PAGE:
Gradually, they started treating me like, well, me. Clem pulled out my chair while I was sitting on it, giving me quite a big bruise (and quite a big laugh). Claire teased me by stealing berries from my plate and holding them menacingly over her mouth.

     I stayed with them for two weeks, my fear of being taken back to my father edging away like a kadoatie in the night. But then a messenger came. Not to Del and Clem and Claire’s house specifically, but to the village. After that, my mind changed.

     I was walking down the street with Clem when it happened. A yellow Shoyru stood on the podium where announcements about market days and festivals were usually made. He wore a midnight blue jacket with my father’s coat of arms. I think I was the first to see him. “Ettie? What’s the matter? If you don‘t move, you‘ll get run over,” said Clem when I stopped in the middle of the road. Unable to speak, I lifted a shaking paw and pointed at the Shoyru. My friend’s mouth formed a small “o” and he led me behind several large Skeiths. The Shoyru wouldn’t be able to see me from his perch. I was safe. For now.

     The messenger, who I remembered was named Linusio, began to speak. “Let it be known that Sir Tarleton is displeased with his daughter’s absence. Should she fail to return in a week, he shall sell her albat to the highest bidder.”

     No! If Father was willing to sell Tiraglo, he must have been very mad. Even he was a bit fond of my petpet. I opened my mouth wide, ready to start shouting at Linusio, but Clem put a hoof over my mouth. I scowled. When the messenger was gone, Clem took it away with a small “sorry.”


     Back at the house, we told Claire and Del what had happened. Well, Clem did most of the talking. I was still too furious to speak. I finally couldn’t take it anymore. “I’m going home!” I shouted to the room at large. Del nodded, Claire looked confused, and Clem looked like he didn’t know whether to be sympathetic or mad. “I need to save Tiraglo,” I explained. “He is my friend, my petpet. I have to help him. Father would have found me soon anyway.”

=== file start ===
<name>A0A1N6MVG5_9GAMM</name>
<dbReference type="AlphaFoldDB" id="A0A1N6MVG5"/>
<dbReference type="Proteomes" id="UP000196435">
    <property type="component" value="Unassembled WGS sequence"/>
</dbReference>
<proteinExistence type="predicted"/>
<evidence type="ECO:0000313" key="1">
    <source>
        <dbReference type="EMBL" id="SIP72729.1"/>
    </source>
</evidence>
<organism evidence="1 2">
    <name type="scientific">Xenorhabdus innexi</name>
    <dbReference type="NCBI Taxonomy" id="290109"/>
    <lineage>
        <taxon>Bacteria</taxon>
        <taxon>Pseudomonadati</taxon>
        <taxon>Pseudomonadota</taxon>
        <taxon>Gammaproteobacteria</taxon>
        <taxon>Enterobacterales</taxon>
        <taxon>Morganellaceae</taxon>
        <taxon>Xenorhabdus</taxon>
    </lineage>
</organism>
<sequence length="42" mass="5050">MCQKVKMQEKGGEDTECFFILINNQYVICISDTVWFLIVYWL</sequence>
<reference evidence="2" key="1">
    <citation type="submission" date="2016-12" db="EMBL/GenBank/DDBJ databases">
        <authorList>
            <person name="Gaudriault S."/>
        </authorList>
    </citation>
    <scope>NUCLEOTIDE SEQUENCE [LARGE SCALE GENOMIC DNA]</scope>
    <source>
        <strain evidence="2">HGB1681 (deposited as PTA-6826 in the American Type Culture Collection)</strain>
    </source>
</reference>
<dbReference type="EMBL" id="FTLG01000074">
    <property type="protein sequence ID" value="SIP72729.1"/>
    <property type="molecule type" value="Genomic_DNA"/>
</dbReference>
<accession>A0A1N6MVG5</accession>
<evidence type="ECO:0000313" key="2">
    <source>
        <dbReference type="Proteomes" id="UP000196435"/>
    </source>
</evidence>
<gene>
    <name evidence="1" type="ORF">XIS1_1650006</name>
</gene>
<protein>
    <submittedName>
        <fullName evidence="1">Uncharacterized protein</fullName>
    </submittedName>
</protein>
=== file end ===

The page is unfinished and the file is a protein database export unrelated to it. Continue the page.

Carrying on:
Del continued nodding, and Claire looked determined. “I’m coming with you,” she said.

     “Me too,” offered Clem. His face wasn’t entirely sympathetic. There was still a trace of anger. Not at me, I realized. At my father.

     They wanted to help me, and I loved them for it, but they had to stay with their mother. If they came with me, they might get stuck at the mansion. Claire and Clem wouldn’t be able to stand it. I had to go alone, and I told them so. Naturally, there were protests.

     “But I want to come!” yelled Claire.

     “Please, Ettie?” asked Clem.

     “I want to come!”

     “I’d help you.”

     “I want to come!”

     “You shouldn’t travel alone.”

     “I WANT TO COME!”

     “You’re a girl, Ettie. It isn’t safe. Please, can I come?”

     “Enough,” I said. “Claire, you have to stay with your mom. You wouldn’t want to see the mansion, anyway. And sure, I’m a girl, but I traveled here all by myself and I managed not to get killed.” I glared at Clem. He flinched. “I’ll leave in the morning,” I finished, daring them to defy me. They didn’t.


     At dawn, I said my good-byes. Claire was a little bit teary eyed and Del seemed to be unable to stop hugging me. Clem kept muttering under his breath that I should’ve let him and Claire come, but when I came to him, he put on a small smile and wished me luck. With a last wave, I turned and started for home.


     I decided to take the long way home.

     It was more scenic, winding through the forest. And besides, I had plenty of time. I would be back to rescue my albat before my week was up.

     Father was mad. Very mad. I would probably be confined to my room for the rest of the year. I wanted to enjoy being outside while it lasted.

     Trees surrounded me, their branches hanging down over my head. Weewoos flitted about, along with a couple wild albats, which reminded me of my own dear Tiraglo. If something happened, and I didn’t get home in time, he wouldn’t belong to me anymore. He would go to someone else, possibly in Brightvale or somewhere even farther away. But I wouldn’t let that happen. I couldn’t. Tiraglo was mine.


     I traveled for two more days, sleeping in the trees and eating the fruits that grew on them. If I kept walking at the pace I was, I’d be home within two days, three at the most.

     Despite the beauty of the trail, I grew bored. I started wishing Clem and Claire were still with me. They had begged me to go, but I had refused their offers. Now I regretted it. I was lonely.

     That night, as I settled down in my tree, I heard voices.

     “When do you think the order will come?”

     “Five more days, maybe sooner. Lord Darigan is getting impatient.”

     At this, I turned around quietly. I saw a large camp, there in the middle of the woods. I strained my eyes. It looked like most of the pets were Darigan. I looked down, and tried my best not to scream.